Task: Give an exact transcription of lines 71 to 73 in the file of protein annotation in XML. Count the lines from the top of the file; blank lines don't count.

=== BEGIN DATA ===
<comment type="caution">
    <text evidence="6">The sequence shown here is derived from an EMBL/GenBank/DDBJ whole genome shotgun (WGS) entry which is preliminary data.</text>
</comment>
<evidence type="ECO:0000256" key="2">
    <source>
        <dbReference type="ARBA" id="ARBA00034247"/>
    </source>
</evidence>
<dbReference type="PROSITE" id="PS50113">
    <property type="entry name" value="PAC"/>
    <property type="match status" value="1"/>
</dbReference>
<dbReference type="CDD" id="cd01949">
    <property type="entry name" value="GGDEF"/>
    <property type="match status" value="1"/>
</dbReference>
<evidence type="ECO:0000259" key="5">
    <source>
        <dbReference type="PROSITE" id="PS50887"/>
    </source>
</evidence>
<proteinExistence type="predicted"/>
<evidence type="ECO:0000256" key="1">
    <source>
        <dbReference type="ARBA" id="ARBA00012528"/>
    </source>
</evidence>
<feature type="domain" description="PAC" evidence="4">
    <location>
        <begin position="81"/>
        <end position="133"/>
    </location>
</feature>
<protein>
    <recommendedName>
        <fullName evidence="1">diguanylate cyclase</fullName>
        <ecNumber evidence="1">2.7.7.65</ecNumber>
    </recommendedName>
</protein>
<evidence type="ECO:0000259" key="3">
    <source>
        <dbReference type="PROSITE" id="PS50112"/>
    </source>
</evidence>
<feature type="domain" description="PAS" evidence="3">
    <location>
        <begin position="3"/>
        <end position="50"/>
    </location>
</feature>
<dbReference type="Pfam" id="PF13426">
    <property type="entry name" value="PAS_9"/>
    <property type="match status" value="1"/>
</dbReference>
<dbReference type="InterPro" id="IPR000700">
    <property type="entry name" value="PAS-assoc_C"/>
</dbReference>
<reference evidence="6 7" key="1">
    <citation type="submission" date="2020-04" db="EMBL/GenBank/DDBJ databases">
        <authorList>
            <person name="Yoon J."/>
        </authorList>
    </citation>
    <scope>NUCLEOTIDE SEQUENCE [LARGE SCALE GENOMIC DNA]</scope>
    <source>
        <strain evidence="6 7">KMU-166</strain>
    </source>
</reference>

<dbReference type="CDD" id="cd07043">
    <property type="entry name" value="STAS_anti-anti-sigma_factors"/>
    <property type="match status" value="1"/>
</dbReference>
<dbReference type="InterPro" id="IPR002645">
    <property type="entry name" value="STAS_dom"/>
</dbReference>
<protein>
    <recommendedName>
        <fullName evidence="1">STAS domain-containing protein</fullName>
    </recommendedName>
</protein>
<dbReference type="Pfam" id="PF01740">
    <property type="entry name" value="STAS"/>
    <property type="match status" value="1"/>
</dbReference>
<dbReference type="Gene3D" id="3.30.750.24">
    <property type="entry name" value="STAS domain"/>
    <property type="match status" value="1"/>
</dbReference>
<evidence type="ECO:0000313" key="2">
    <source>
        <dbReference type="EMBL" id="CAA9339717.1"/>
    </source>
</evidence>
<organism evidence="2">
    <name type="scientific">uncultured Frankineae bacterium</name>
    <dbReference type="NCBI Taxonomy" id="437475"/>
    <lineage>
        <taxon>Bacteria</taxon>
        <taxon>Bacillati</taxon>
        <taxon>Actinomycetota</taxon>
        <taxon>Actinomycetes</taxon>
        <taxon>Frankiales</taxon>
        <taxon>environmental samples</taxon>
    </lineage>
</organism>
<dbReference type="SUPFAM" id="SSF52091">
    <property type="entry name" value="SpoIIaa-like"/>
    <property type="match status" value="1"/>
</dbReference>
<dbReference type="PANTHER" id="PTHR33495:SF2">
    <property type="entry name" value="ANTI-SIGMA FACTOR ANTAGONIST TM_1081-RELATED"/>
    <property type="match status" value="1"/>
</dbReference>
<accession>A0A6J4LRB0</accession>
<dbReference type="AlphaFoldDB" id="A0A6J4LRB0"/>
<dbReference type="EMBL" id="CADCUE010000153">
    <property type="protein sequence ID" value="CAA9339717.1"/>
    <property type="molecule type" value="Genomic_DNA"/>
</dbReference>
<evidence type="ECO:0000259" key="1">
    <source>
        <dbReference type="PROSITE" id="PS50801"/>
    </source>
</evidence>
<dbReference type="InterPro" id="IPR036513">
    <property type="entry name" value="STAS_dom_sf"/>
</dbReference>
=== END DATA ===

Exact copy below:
    <property type="match status" value="1"/>
</dbReference>
<dbReference type="InterPro" id="IPR002645">